HC Deb 28 March 2003 vol 402 cc452-3W
John Mann

To ask the Secretary of State for the Home Department what estimate he has made of the number of accidents caused each year by driving under the influence of drugs. [104590]

Mr. Bob Ainsworth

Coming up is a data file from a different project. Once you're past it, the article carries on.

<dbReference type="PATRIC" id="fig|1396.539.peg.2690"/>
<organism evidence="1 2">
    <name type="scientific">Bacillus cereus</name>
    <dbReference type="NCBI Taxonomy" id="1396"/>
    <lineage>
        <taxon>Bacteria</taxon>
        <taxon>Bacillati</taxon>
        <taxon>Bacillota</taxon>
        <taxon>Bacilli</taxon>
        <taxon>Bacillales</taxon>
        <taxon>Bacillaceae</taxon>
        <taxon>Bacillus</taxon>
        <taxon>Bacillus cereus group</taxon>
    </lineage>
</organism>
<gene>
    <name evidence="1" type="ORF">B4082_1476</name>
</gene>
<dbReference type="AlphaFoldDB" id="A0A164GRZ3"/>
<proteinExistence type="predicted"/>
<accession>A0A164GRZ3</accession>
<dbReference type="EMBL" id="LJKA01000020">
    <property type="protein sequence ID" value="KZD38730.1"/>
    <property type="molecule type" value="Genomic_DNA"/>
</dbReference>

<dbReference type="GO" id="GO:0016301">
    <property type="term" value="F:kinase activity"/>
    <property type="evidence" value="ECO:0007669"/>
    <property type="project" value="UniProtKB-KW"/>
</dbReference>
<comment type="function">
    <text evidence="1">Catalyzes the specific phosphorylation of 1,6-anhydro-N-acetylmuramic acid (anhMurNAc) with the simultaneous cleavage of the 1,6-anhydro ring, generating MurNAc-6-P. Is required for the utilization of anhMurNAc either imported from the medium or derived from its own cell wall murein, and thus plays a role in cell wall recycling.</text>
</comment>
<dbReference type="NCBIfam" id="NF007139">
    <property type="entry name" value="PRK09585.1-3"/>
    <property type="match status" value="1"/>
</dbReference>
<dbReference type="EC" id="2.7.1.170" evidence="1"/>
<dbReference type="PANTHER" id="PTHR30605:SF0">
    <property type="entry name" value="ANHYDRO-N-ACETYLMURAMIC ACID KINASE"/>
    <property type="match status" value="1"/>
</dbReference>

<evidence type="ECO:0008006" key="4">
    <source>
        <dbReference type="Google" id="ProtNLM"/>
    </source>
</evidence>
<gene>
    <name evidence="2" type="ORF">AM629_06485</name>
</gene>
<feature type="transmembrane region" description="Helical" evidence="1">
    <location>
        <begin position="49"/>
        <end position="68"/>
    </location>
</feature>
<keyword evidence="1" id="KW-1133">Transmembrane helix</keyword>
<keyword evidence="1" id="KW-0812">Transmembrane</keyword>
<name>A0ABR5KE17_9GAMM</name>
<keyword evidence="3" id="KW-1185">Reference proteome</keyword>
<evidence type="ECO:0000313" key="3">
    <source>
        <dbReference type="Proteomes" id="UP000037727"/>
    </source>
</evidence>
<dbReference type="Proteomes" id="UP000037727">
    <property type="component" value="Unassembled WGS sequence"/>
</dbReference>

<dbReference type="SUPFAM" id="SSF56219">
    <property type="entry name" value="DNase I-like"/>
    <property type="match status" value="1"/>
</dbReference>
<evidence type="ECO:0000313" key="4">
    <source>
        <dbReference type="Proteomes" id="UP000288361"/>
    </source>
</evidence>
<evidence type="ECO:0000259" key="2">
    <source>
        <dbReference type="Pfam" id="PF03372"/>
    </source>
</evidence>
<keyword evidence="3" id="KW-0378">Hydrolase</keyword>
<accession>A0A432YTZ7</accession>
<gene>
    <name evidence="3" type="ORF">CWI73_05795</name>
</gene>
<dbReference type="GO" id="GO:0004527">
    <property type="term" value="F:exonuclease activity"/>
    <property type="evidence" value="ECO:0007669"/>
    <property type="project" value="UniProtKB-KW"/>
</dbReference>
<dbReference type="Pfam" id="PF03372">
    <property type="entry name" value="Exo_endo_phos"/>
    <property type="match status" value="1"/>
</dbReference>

Studies have shown an increase over recent years in the number of people killed in road accidents who have traces of an illegal drug in their body. Cannabis is by far the most commonly found. Traces of cannabis can, however, remain in the body for up to four weeks, long after it has ceased to have any effect. The extent, nature and duration of impairment in any particular case are not wholly certain. Driving while unfit through drugs, whether legal or not, is an offence under the Road Traffic Act 1988. The police receive training in Drug Recognition Techniques (DRT) and Field Impairment Testing (FIT) that can be carried out at the roadside to enforce this legislation. DRT allow officers more easily to assess impairment by the physical signs. FIT are simple divided attention tests which the police can ask a driver to take to assess his concentration and ability to perform easy tasks which an unimpaired driver should have no difficulty performing. DRT and FIT results better inform a police officer's decision whether to arrest the driver. The Government are committed to making it obligatory for drivers to undertake FIT when required.